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6

There have been designs, but cyclists tend to be picky about increases in weight or losses in efficiency. Bicycles do not have the problems of large spinning masses or rough clutching at low speed, and we seem to do OK with discrete steps in the gear ratio.


5

The NuVinci® N360 is a continuous variable transmission that is roller based. It is marketed and used mainly on hybrid and low maintenance city bikes. They must have had some market success as they have been around since 2006. I recall seeing them at Interbike around that time. More info in the internal structure


5

While not disagreeing with the first answer above I think there are a few more complexities that haven't been addressed. Changes in bike technology are not linear but rather generational. Component improvements don't happen each year but rather every 3-4 years. Aside from pro and sponsored riders most riders would not see any value in replacing a bike for ...


4

The raw pedal force or torque data are difficult to work with but you can extract some information from them. First, note that Stages mounts the strain gages (or gauges) permanently to the crank, so the crank length is constant and they know what it is; that means that there is a one-to-one relationship between the kgf and torque columns. In this case, it ...


3

Your current bike has decent wheels and reasonable components. If they have been maintained well I don't think you'll see much difference there other than 10spd gearing. The big change to a new bike in that price range will be the frame. It is much easier now to get a frame that actually fits your riding style, I see you have an adjustable angle stem. ...


2

Pretty broad but it has not been shut down Components High end road bikes are marketed to racers. UCI and other racing organizations have rules on what can and cannot be on a bike. Biggest changes will come from rule changes. UCI allows electronic gears. There is currently a minimum weight for road races and pro level bikes get under this limit so there ...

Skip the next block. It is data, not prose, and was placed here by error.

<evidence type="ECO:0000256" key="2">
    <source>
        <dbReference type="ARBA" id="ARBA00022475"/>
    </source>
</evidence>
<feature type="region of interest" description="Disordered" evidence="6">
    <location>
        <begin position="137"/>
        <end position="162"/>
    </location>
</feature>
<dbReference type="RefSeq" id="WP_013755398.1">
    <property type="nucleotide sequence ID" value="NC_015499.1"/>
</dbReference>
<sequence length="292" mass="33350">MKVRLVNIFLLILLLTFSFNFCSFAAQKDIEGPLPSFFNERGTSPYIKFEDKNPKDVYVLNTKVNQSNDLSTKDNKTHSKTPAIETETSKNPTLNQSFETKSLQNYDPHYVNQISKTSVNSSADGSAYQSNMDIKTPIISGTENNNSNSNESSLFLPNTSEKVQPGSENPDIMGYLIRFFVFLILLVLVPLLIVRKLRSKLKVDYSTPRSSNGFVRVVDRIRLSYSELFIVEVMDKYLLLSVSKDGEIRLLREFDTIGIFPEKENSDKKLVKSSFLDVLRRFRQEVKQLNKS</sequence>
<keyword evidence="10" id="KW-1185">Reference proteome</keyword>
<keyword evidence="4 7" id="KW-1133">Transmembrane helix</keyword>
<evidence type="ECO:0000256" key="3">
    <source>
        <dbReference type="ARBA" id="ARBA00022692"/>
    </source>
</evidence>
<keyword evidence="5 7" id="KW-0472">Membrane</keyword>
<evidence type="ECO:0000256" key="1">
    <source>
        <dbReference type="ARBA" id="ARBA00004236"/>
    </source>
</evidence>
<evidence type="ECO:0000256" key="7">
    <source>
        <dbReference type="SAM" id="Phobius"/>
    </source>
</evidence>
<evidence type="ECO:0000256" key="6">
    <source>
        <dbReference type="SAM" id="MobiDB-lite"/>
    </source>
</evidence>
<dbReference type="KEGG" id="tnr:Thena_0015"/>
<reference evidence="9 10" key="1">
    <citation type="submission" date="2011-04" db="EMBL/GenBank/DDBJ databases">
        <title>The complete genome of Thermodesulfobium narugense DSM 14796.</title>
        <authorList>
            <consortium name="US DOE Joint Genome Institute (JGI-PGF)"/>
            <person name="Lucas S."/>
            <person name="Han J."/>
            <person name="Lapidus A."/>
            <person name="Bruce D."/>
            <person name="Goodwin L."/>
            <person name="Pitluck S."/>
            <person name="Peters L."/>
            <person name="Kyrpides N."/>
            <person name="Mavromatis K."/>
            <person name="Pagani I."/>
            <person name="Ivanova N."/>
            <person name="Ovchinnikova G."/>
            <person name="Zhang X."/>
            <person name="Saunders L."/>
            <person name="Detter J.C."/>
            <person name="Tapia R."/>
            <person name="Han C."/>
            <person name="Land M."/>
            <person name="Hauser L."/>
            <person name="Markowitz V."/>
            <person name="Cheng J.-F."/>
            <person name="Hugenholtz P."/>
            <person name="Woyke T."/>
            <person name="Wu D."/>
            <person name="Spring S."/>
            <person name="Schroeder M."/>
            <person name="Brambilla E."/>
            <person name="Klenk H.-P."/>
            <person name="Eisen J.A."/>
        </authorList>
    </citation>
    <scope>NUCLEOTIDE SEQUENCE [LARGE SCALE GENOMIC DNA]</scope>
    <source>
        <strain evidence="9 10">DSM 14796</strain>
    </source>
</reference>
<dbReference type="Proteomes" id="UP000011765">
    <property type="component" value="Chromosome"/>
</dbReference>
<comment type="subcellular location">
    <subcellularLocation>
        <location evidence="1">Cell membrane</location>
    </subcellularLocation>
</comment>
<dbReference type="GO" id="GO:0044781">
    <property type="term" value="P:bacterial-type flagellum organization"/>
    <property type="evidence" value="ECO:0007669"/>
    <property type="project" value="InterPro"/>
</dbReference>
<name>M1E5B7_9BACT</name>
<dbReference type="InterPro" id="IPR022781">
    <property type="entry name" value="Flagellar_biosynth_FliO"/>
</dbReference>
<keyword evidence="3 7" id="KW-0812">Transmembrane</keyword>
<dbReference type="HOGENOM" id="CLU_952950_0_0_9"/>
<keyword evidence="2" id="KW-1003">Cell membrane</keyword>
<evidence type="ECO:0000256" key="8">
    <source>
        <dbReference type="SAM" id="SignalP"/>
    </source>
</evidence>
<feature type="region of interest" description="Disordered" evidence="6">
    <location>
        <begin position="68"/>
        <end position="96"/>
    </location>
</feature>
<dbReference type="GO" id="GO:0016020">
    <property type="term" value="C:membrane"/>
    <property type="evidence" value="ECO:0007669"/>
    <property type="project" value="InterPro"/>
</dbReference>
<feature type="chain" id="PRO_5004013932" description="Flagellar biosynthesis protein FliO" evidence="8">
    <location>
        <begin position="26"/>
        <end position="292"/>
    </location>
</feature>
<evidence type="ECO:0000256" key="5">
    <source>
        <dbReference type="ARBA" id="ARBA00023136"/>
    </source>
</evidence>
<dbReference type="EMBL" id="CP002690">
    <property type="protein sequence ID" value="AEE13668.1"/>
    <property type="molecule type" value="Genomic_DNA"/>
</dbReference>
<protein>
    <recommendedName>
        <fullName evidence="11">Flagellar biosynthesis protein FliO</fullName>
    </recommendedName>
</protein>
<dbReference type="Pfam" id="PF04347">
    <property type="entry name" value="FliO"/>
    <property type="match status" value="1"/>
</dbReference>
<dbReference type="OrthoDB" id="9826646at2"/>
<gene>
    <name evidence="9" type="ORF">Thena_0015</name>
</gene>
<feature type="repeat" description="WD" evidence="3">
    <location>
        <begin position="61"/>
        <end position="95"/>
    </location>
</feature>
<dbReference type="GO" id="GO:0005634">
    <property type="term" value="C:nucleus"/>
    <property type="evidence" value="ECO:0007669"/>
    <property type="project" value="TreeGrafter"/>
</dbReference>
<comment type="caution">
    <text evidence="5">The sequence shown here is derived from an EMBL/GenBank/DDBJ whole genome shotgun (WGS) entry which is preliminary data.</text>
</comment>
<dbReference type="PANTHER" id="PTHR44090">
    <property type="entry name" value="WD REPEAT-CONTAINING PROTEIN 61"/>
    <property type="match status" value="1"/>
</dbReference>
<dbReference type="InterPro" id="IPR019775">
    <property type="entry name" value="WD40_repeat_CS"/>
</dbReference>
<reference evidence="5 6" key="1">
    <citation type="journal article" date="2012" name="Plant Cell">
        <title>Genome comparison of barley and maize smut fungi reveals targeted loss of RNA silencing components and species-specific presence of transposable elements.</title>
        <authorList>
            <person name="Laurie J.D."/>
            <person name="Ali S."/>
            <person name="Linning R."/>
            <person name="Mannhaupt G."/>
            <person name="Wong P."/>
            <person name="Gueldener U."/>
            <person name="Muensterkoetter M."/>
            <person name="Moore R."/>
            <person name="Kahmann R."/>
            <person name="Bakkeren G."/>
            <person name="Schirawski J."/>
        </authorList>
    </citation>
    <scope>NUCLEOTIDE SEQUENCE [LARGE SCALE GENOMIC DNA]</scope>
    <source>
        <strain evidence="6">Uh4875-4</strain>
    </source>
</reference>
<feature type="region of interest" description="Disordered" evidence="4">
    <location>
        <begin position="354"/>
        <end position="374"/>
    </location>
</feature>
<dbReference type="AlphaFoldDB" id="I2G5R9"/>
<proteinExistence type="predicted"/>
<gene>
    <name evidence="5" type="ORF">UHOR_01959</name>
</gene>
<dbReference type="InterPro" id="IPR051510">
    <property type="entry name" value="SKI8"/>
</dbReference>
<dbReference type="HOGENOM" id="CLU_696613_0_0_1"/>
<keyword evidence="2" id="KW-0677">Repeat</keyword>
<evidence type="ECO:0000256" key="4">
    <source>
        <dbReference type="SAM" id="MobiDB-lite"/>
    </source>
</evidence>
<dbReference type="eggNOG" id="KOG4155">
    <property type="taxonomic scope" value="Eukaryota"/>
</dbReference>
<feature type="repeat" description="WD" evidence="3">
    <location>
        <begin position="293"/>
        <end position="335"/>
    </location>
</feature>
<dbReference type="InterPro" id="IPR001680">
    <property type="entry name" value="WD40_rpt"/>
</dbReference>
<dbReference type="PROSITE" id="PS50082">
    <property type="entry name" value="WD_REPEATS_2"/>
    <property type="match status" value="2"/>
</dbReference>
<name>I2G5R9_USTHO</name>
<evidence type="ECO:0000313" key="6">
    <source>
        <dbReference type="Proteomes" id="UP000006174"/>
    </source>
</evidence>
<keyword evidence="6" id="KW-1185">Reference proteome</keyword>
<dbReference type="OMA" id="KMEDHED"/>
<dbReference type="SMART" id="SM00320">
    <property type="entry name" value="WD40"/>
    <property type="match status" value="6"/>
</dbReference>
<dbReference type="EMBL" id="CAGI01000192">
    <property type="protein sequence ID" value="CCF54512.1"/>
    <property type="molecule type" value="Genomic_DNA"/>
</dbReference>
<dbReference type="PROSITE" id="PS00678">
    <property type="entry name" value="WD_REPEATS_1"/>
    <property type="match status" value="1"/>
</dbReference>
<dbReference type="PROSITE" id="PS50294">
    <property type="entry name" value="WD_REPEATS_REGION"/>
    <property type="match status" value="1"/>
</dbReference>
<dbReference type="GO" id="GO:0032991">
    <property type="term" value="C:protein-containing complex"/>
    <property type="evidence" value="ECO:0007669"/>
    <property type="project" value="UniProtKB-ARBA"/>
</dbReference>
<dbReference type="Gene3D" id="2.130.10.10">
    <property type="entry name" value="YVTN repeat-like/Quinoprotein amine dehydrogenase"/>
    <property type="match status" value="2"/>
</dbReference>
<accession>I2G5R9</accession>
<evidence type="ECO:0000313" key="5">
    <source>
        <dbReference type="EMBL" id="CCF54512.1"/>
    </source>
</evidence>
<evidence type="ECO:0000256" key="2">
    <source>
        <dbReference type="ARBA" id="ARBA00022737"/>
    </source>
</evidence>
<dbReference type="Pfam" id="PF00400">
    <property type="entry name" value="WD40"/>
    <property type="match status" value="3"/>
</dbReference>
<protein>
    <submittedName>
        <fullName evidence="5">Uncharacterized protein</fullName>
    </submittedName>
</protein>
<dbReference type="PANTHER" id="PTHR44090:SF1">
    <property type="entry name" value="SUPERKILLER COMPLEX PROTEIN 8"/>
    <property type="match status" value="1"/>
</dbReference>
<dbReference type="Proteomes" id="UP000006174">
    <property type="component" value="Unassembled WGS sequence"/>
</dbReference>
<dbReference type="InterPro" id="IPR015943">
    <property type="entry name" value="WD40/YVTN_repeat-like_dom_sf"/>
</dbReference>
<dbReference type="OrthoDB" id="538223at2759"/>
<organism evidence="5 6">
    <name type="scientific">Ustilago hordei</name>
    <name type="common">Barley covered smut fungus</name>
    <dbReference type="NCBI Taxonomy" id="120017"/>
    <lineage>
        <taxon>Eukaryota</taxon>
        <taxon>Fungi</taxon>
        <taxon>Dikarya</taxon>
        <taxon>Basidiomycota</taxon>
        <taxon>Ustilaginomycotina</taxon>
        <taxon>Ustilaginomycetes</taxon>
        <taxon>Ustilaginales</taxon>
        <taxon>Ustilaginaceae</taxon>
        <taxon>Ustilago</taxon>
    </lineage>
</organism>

2

TL; DR: There is going to be a lot of difference. A 1500 Euro bike today would probably be comparable to a 6-7000 Euro bike from 10 years ago. Elaboration: There are going to be quite a few improvements in the bike due to technology advances and research and development. Some of the base models will not be radically different from your frame, although even ...


2

Lighting control isn't exactly a good idea since you have 2 lights (front and rear) on a bicycle typically. Most cycling sensors (cadence, speed, heartrate, etc.) either speak ANT+ or Bluetooth these days, so if you want to read sensors, you just need to know how to speak ANT+ or Bluetooth in your chosen language. You can also add a GPS module and other ...


1

Try re-pairing the 510 with the speed/cadence sensor. It seems like it's not connected and the speed data is coming from the GPS rather than the sensor. As suggested by others, the alignment of the speed/cadence sensor is important, but it must be close since you seem to get a little cadence data before it drops out. Perhaps it's too close and your crank ...


1

I also have an Edge 510 (since ~3 months) with the same sensor, but I have not experienced this. I have recently updated to the latest firmware, which often solves similar issues with power readings. Since you were riding at quite low temperatures, the capacity of the battery does decrease, but since the speed reading is fine I would not suspect the battery ...


1

I like @DWGKNZ's answer, especially where he's saying about things tending to move forward in big bangs, rather than some gradual linear progression. You will of course find small-scale enhancements year-on-year, but these would not be big enough to convince you to get a new bike, say. I just wanted to add something about hydraulic brakes. But also I'd say ...


1

Negative force/torque power !+ actively resisting the pedal. Thus, no conclusions about pedaling "style" (even for the left leg, which is all that Stages measures) can be drawn from data such as these.


1

I agree both are measuring torque/force. That is the ratio you would get with 170 mm cranks. 1 kgf = 9.80665 newtons. 7.3 * 9.80665 * 170 / 1000 = 12.2. But without pedal angle I agree you cannot calculate work or power (wattage). And this appears to be just one pedal. stagespower-tech-specs P=2∗((Fave∗9.8∗L)∗(R∗.1047)) From there, the rest ...



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